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Pull large volumes of data into Excel for analysis (Read 6928 times)
Gerrit-Jan Linker
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Pull large volumes of data into Excel for analysis
10.03.07 at 10:06:07
Pull large volumes of data into Excel for analysis
Ian from Australia sent us the following question.
Just enquiring about Excel SQL. My company currently extracts a large volume of data into Excel spreadsheets that use Pivot tables to summarise statistical data.
Would SQL*XL be able to accomodate this ?
Yes it can help you with that. This is actually what SQL*XL is best in. SQL*XL takes care your data is imported into Excel ready to be analysed. Data types are checked to prevent Excel making the wrong decisions about the data types.  
Pulling data into Excel can be done in various ways. The traditional way is to type the SQL into the SQL dialog and to query it directly into Excel. If  you use more than 1000 rows we suggest you use the large recordset option in the resultset options dialog. This option lets you query a lot of data without all the data going into your computer's memory first. The large recordset option is not the default as chosing it will prevent you from making updates to the data later. Updates can only be done on data that is pulled into Excel using the normal dataset option. If you don't care about updates you can set the large recordset option as default.
The best performance is received when you turn off the formatting option. Even better performance is achieved when you use the XLS output target instead of the Excel output target. The XLS output target will write a new binary XLS file. This process is very very fast.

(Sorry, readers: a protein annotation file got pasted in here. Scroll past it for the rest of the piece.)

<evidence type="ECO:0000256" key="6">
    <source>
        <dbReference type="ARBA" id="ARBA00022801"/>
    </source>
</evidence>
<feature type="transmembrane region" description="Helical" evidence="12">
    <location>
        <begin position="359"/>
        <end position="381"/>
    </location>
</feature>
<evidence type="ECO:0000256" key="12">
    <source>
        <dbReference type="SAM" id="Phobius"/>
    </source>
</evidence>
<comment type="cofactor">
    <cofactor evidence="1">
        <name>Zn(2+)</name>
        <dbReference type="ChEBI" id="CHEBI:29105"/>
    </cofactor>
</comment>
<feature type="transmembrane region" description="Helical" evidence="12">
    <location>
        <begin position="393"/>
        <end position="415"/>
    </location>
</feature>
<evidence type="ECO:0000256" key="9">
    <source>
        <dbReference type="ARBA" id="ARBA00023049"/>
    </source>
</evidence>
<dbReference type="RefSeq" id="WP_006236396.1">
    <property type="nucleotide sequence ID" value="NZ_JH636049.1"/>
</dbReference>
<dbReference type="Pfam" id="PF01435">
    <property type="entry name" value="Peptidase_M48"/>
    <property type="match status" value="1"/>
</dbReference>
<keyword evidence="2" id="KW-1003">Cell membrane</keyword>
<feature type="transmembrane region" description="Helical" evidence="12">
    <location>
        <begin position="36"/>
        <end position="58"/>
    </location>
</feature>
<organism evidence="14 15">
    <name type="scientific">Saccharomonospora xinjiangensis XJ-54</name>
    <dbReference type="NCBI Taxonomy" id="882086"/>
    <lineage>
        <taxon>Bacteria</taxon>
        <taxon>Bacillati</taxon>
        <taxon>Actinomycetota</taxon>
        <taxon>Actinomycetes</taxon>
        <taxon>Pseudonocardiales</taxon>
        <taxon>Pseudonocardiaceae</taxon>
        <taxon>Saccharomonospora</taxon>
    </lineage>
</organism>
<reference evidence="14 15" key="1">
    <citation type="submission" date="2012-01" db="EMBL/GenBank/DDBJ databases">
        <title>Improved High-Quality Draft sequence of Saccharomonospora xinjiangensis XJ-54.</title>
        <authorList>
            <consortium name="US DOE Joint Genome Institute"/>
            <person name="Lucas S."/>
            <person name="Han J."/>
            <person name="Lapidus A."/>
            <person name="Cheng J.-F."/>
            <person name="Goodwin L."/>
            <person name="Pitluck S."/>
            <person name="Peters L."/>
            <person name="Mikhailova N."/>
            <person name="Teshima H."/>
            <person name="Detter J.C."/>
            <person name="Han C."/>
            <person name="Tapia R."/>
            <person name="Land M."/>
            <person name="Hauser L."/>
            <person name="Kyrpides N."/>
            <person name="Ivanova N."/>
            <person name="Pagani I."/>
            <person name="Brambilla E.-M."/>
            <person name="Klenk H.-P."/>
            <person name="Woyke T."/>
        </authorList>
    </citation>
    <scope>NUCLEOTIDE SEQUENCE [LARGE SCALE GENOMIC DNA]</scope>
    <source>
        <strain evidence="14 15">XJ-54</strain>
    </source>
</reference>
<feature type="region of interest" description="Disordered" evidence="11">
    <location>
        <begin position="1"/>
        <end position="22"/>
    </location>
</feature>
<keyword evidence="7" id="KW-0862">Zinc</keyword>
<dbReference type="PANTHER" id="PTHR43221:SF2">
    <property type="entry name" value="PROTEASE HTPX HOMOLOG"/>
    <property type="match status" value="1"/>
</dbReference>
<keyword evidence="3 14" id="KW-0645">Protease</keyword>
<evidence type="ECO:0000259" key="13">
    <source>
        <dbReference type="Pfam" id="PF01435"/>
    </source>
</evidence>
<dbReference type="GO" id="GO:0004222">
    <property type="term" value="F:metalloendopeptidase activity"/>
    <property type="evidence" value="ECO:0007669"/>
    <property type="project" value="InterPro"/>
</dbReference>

See this topic to read more about performance tips:
There are other techniques too to pull a lot of data into Excel quickly. You can e.g. directly bind the data to a pivot table using SQL*XL. Refreshing the data is also possible so if you open the spreadsheet at a later date you can connect to the database and requery/refresh the data bound to the pivot table. Note that you can use the pivot table even when you have disconnected from the database. You could e.g. take the excel file with the pivot table to a customer on your laptop and change the pivot table there, dump some cross sections, etc. All the features of the pivot table will work as normal.
For more information about using pivot tables as output target see this topic:
A new technique we have introduced recently also lends itself to view large sets of data. Using the SQLQueryValue formula a cell can be bound to a query value. When you enter the formula as an array formula you can bind a range of cells to multiple columns and rows of a dataset. If you e.g. would use the formula:
=SQLQueryValue("select empno, sal, hiredate from emp") and you would apply this formula to A1:C100 you would view the contents of the emp table in your sheet. The query will only be executed once and the results will be displayed as formula result.
To read more about this technique see the following topics:
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« Last Edit: 10.03.07 at 10:11:04 by Gerrit-Jan Linker »  

Gerrit-Jan Linker
Linker IT Software
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